John Husband: Loving Craig to death
To the editor:
Have I told you that I love this place? If I haven’t, it might be because I don’t know you, or haven’t talked with you, or it just hasn’t come up in our conversations. But I do. I really love this place. Beautiful wide open spaces, mountains, desert, canyons, rivers, lakes and streams. Hard-working people who also appreciate all we have here. Good paying jobs in the mines and power plants. Fantastic opportunities for hunting, fishing, boating, camping, skiing, photography, four wheeling, biking, snowmobiling and hiking. A beautiful new hospital and community college. Newly refurbished schools. Some great community festivals. A beautiful rural agricultural setting. Service organizations dedicated to making life better here in Craig, America.
But it seems lately that many, no, most of us who live here are concerned about Craig’s future — and for good reason. Seems there’s a new vacant building in town every week. The housing market is in a slump and new construction has been nearly non-existent. The hospital and college campuses seem to be underutilized. We may have lost the proposed new solar garden, along with the jobs and tax revenues it would create, to Routt County (although I hope this one can be salvaged). And there is a great uncertainty in the air regarding the future of coal and power production. Heavy stuff. No wonder we are concerned about Craig’s future.
Recently, I participated in a Craig Daily Press “Coffee and a Newspaper” discussion on topics related to improving the outlook for Craig. The views and suggestions covered a wide range of ideas. Sprucing up the downtown. Sprucing up the entrance areas to the town. Improving recreational opportunities with trails or other facilities. Making the town more appealing to young people. Developing and implementing well thought out and effective planning and zoning regulations to make Craig more appealing, and then enforcing them. Using CNCC as a magnet for new manufacturing or other businesses by providing targeted training. Building a senior center. Building a recreation center. Boosting confidence in medical care in Craig. Boosting the arts. Incentives to new businesses to locate here. Fighting to preserve our coal and power production jobs. I guess I’ve come to the conclusion that we really need to keep our collective minds open. If we keep doing what we’ve always done, we’ll always get what we’ve always gotten. Should we do everything we can to preserve our coal and power production jobs? You bet. They are our economic anchors. Should we fight to preserve viable agricultural operations? Of course, they provide much of the wide open spaces that characterize the area. But we should also be open to new ways to bring economic development to Craig. To make it more attractive to new business, to new people who might want to locate here. Diversify our economy. If coal and power production ultimately decline, we’ll need something else. If coal and power production remain strong and viable, and we have a more diversified economy to boot, well, that would be great, wouldn’t it?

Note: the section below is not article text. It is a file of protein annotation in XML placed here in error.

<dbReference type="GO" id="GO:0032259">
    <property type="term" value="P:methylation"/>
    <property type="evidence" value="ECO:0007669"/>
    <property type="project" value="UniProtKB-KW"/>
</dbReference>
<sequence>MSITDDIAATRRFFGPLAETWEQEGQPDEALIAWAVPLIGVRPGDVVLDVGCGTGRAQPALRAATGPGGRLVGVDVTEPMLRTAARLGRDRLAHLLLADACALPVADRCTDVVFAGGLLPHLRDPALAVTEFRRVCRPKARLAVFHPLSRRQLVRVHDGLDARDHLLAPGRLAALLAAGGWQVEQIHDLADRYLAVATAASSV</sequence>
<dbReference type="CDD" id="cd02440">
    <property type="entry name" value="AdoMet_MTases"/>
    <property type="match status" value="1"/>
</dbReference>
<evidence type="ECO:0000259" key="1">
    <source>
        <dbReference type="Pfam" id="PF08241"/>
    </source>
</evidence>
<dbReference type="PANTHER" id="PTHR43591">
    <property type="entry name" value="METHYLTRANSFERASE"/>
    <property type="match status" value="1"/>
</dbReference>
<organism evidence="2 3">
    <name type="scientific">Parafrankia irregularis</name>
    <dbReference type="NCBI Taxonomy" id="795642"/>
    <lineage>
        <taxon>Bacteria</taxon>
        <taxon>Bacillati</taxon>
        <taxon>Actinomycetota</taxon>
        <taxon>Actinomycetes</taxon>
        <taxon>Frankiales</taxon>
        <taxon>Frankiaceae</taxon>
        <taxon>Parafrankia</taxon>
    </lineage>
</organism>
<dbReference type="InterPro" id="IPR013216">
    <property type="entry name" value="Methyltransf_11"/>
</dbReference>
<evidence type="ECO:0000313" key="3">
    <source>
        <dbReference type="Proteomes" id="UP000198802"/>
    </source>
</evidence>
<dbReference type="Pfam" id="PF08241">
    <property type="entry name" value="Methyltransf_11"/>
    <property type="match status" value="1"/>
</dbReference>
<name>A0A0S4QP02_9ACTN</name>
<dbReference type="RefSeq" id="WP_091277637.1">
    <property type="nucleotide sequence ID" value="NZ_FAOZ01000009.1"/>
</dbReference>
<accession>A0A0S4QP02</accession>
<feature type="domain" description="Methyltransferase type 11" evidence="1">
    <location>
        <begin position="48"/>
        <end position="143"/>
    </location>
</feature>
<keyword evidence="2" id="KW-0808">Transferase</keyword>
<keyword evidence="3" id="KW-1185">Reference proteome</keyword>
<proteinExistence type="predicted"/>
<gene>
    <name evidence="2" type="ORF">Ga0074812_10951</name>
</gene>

There are many groups and individuals working on ideas to make Craig a more desirable place to locate. Downtown improvement, senior center, recreation center, river recreation enhancements, new entertainment opportunities — I wish them the best in their efforts. Some of them may ultimately bear fruit. In the meantime, let’s all do the small things we can. Let’s keep our homes and businesses well maintained and attractive. Wave to each other and say “hello.”
In business, provide service with a smile, make the customer feel like they are truly welcome so they will want to return. Participate in some of the efforts to improve Craig’s future. Keep our minds open to new ideas. Get involved. Be part of the solution. Make Craig a better place. A lot of us love this place. I just don’t want us to one day realize that we’ve loved it to death.
HAYDEN — In an effort to create jobs and spur the local economy, Hayden Town Council unanimously passed a financial incentive package for a new hemp business at its June 6 meeting.